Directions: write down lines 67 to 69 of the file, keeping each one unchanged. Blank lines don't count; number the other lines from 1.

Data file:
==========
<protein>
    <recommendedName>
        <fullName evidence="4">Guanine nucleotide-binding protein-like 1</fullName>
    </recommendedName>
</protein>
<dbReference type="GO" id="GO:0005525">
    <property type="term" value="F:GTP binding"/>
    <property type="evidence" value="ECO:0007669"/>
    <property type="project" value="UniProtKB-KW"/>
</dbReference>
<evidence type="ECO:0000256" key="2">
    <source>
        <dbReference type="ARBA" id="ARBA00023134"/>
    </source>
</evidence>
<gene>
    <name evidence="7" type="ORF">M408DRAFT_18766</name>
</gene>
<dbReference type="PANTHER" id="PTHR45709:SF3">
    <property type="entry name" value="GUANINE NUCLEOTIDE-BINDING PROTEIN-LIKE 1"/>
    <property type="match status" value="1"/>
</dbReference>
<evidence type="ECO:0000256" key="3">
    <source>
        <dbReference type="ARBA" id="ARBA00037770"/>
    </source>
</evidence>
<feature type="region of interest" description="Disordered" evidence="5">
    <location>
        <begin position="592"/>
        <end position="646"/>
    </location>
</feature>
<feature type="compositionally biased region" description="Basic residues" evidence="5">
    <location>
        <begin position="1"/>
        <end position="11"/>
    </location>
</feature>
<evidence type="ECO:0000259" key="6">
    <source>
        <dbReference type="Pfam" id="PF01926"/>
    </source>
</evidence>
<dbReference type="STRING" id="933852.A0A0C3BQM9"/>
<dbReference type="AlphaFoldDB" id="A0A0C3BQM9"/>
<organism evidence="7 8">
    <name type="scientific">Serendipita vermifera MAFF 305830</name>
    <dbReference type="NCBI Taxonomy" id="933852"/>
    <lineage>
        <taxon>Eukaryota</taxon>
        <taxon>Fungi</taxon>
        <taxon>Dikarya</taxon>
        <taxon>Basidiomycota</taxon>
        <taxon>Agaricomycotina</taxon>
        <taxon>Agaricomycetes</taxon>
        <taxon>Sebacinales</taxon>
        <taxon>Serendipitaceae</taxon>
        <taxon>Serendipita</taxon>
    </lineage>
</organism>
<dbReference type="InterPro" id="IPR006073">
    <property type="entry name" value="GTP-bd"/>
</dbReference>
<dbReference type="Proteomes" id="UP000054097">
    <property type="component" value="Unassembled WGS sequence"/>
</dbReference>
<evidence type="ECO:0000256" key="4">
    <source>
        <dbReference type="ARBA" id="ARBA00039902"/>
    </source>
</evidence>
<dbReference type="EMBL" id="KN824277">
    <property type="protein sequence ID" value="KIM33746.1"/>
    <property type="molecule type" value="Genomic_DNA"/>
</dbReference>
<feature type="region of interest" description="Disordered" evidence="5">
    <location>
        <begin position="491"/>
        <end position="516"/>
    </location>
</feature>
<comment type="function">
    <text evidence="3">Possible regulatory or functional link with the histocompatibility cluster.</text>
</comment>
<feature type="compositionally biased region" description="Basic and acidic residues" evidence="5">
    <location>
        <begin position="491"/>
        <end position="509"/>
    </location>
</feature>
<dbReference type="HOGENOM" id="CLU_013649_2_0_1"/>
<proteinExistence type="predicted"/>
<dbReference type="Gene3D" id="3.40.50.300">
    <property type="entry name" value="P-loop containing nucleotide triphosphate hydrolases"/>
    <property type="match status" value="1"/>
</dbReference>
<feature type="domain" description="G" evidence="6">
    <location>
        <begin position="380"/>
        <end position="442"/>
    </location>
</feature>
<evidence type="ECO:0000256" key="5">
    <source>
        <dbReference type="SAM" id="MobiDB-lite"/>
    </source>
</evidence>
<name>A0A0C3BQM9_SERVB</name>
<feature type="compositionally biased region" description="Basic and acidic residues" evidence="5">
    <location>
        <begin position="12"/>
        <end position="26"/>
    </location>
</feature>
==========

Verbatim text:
</dbReference>
<evidence type="ECO:0000256" key="4">
    <source>